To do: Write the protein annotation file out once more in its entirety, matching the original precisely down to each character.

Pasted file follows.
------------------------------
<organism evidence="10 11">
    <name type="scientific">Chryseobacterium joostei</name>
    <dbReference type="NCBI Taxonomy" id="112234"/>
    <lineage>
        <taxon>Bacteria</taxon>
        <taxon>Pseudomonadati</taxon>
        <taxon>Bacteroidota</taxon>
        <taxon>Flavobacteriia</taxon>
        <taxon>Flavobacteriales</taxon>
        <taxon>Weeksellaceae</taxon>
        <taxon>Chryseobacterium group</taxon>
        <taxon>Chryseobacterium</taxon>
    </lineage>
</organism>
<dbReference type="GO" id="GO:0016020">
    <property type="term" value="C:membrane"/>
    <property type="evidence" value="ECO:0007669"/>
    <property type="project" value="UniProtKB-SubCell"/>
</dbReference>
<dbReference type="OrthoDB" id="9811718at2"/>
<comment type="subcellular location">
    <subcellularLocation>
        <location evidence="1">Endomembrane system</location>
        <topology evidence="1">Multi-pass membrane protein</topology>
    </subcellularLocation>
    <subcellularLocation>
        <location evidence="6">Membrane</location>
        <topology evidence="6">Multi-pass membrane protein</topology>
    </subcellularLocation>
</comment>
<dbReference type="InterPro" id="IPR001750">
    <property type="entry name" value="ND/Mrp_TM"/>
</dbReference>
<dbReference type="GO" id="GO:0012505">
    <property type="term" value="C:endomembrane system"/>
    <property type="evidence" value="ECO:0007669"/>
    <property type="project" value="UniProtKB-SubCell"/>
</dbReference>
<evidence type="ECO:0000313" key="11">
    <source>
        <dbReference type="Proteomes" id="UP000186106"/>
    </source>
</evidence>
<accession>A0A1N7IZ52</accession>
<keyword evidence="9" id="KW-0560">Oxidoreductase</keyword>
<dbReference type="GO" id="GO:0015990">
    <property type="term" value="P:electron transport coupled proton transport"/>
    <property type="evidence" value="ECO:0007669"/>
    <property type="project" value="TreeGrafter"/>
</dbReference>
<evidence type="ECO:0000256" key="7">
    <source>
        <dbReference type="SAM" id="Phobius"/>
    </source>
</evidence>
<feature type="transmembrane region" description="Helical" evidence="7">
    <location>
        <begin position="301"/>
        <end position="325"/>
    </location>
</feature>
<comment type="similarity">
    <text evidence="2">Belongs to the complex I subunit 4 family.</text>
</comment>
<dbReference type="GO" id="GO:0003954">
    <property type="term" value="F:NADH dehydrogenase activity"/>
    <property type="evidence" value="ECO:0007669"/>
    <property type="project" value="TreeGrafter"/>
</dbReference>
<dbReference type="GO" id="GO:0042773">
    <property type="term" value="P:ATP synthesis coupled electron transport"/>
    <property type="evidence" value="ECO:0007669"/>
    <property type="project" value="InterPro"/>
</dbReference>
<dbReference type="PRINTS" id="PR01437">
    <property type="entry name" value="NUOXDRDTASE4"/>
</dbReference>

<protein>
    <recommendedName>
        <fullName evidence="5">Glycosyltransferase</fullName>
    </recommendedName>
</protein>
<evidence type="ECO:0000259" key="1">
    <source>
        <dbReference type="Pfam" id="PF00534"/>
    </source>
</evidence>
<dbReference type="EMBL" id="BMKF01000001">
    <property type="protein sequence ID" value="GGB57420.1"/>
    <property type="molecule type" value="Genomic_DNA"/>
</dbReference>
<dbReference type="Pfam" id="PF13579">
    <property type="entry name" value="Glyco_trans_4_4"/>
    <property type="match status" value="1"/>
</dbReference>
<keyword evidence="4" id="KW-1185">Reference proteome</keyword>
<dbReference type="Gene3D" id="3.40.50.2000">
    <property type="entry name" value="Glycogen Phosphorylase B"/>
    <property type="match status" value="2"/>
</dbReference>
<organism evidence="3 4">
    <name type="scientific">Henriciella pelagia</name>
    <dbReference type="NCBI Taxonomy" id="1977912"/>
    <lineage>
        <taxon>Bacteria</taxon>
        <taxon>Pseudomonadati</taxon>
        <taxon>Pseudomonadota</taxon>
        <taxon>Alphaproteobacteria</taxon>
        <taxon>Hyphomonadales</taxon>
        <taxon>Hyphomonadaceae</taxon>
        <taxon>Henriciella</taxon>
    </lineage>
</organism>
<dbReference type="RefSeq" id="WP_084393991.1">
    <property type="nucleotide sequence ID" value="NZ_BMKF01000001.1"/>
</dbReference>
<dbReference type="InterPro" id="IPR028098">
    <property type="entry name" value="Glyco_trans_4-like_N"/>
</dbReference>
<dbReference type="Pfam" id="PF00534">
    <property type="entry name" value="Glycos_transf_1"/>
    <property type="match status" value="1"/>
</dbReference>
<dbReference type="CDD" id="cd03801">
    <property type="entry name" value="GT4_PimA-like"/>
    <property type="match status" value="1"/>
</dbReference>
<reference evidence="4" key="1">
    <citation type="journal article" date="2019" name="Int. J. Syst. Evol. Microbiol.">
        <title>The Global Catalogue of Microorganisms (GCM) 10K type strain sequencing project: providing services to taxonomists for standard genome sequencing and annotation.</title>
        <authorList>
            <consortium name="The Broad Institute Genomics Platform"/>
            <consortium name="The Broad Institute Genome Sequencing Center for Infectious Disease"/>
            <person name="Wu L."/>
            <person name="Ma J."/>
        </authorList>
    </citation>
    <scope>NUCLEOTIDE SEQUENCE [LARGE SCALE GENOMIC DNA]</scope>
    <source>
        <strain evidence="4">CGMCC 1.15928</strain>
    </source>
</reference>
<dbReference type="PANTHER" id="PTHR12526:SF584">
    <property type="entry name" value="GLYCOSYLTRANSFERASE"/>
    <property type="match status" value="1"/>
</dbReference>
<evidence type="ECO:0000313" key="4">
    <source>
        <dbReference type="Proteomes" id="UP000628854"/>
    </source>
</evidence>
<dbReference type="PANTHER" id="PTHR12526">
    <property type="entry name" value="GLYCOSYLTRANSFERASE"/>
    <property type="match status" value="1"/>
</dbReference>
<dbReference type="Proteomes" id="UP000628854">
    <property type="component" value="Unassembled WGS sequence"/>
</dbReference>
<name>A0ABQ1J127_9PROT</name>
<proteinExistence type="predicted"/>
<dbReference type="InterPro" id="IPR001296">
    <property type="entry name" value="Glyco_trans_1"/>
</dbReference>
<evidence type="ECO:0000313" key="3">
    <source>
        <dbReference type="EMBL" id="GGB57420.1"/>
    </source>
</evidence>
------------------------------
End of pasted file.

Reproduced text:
<organism evidence="10 11">
    <name type="scientific">Chryseobacterium joostei</name>
    <dbReference type="NCBI Taxonomy" id="112234"/>
    <lineage>
        <taxon>Bacteria</taxon>
        <taxon>Pseudomonadati</taxon>
        <taxon>Bacteroidota</taxon>
        <taxon>Flavobacteriia</taxon>
        <taxon>Flavobacteriales</taxon>
        <taxon>Weeksellaceae</taxon>
        <taxon>Chryseobacterium group</taxon>
        <taxon>Chryseobacterium</taxon>
    </lineage>
</organism>
<dbReference type="GO" id="GO:0016020">
    <property type="term" value="C:membrane"/>
    <property type="evidence" value="ECO:0007669"/>
    <property type="project" value="UniProtKB-SubCell"/>
</dbReference>
<dbReference type="OrthoDB" id="9811718at2"/>
<comment type="subcellular location">
    <subcellularLocation>
        <location evidence="1">Endomembrane system</location>
        <topology evidence="1">Multi-pass membrane protein</topology>
    </subcellularLocation>
    <subcellularLocation>
        <location evidence="6">Membrane</location>
        <topology evidence="6">Multi-pass membrane protein</topology>
    </subcellularLocation>
</comment>
<dbReference type="InterPro" id="IPR001750">
    <property type="entry name" value="ND/Mrp_TM"/>
</dbReference>
<dbReference type="GO" id="GO:0012505">
    <property type="term" value="C:endomembrane system"/>
    <property type="evidence" value="ECO:0007669"/>
    <property type="project" value="UniProtKB-SubCell"/>
</dbReference>
<evidence type="ECO:0000313" key="11">
    <source>
        <dbReference type="Proteomes" id="UP000186106"/>
    </source>
</evidence>
<accession>A0A1N7IZ52</accession>
<keyword evidence="9" id="KW-0560">Oxidoreductase</keyword>
<dbReference type="GO" id="GO:0015990">
    <property type="term" value="P:electron transport coupled proton transport"/>
    <property type="evidence" value="ECO:0007669"/>
    <property type="project" value="TreeGrafter"/>
</dbReference>
<evidence type="ECO:0000256" key="7">
    <source>
        <dbReference type="SAM" id="Phobius"/>
    </source>
</evidence>
<feature type="transmembrane region" description="Helical" evidence="7">
    <location>
        <begin position="301"/>
        <end position="325"/>
    </location>
</feature>
<comment type="similarity">
    <text evidence="2">Belongs to the complex I subunit 4 family.</text>
</comment>
<dbReference type="GO" id="GO:0003954">
    <property type="term" value="F:NADH dehydrogenase activity"/>
    <property type="evidence" value="ECO:0007669"/>
    <property type="project" value="TreeGrafter"/>
</dbReference>
<dbReference type="GO" id="GO:0042773">
    <property type="term" value="P:ATP synthesis coupled electron transport"/>
    <property type="evidence" value="ECO:0007669"/>
    <property type="project" value="InterPro"/>
</dbReference>
<dbReference type="PRINTS" id="PR01437">
    <property type="entry name" value="NUOXDRDTASE4"/>
</dbReference>

<protein>
    <recommendedName>
        <fullName evidence="5">Glycosyltransferase</fullName>
    </recommendedName>
</protein>
<evidence type="ECO:0000259" key="1">
    <source>
        <dbReference type="Pfam" id="PF00534"/>
    </source>
</evidence>
<dbReference type="EMBL" id="BMKF01000001">
    <property type="protein sequence ID" value="GGB57420.1"/>
    <property type="molecule type" value="Genomic_DNA"/>
</dbReference>
<dbReference type="Pfam" id="PF13579">
    <property type="entry name" value="Glyco_trans_4_4"/>
    <property type="match status" value="1"/>
</dbReference>
<keyword evidence="4" id="KW-1185">Reference proteome</keyword>
<dbReference type="Gene3D" id="3.40.50.2000">
    <property type="entry name" value="Glycogen Phosphorylase B"/>
    <property type="match status" value="2"/>
</dbReference>
<organism evidence="3 4">
    <name type="scientific">Henriciella pelagia</name>
    <dbReference type="NCBI Taxonomy" id="1977912"/>
    <lineage>
        <taxon>Bacteria</taxon>
        <taxon>Pseudomonadati</taxon>
        <taxon>Pseudomonadota</taxon>
        <taxon>Alphaproteobacteria</taxon>
        <taxon>Hyphomonadales</taxon>
        <taxon>Hyphomonadaceae</taxon>
        <taxon>Henriciella</taxon>
    </lineage>
</organism>
<dbReference type="RefSeq" id="WP_084393991.1">
    <property type="nucleotide sequence ID" value="NZ_BMKF01000001.1"/>
</dbReference>
<dbReference type="InterPro" id="IPR028098">
    <property type="entry name" value="Glyco_trans_4-like_N"/>
</dbReference>
<dbReference type="Pfam" id="PF00534">
    <property type="entry name" value="Glycos_transf_1"/>
    <property type="match status" value="1"/>
</dbReference>
<dbReference type="CDD" id="cd03801">
    <property type="entry name" value="GT4_PimA-like"/>
    <property type="match status" value="1"/>
</dbReference>
<reference evidence="4" key="1">
    <citation type="journal article" date="2019" name="Int. J. Syst. Evol. Microbiol.">
        <title>The Global Catalogue of Microorganisms (GCM) 10K type strain sequencing project: providing services to taxonomists for standard genome sequencing and annotation.</title>
        <authorList>
            <consortium name="The Broad Institute Genomics Platform"/>
            <consortium name="The Broad Institute Genome Sequencing Center for Infectious Disease"/>
            <person name="Wu L."/>
            <person name="Ma J."/>
        </authorList>
    </citation>
    <scope>NUCLEOTIDE SEQUENCE [LARGE SCALE GENOMIC DNA]</scope>
    <source>
        <strain evidence="4">CGMCC 1.15928</strain>
    </source>
</reference>
<dbReference type="PANTHER" id="PTHR12526:SF584">
    <property type="entry name" value="GLYCOSYLTRANSFERASE"/>
    <property type="match status" value="1"/>
</dbReference>
<evidence type="ECO:0000313" key="4">
    <source>
        <dbReference type="Proteomes" id="UP000628854"/>
    </source>
</evidence>
<dbReference type="PANTHER" id="PTHR12526">
    <property type="entry name" value="GLYCOSYLTRANSFERASE"/>
    <property type="match status" value="1"/>
</dbReference>
<dbReference type="Proteomes" id="UP000628854">
    <property type="component" value="Unassembled WGS sequence"/>
</dbReference>
<name>A0ABQ1J127_9PROT</name>
<proteinExistence type="predicted"/>
<dbReference type="InterPro" id="IPR001296">
    <property type="entry name" value="Glyco_trans_1"/>
</dbReference>
<evidence type="ECO:0000313" key="3">
    <source>
        <dbReference type="EMBL" id="GGB57420.1"/>
    </source>
</evidence>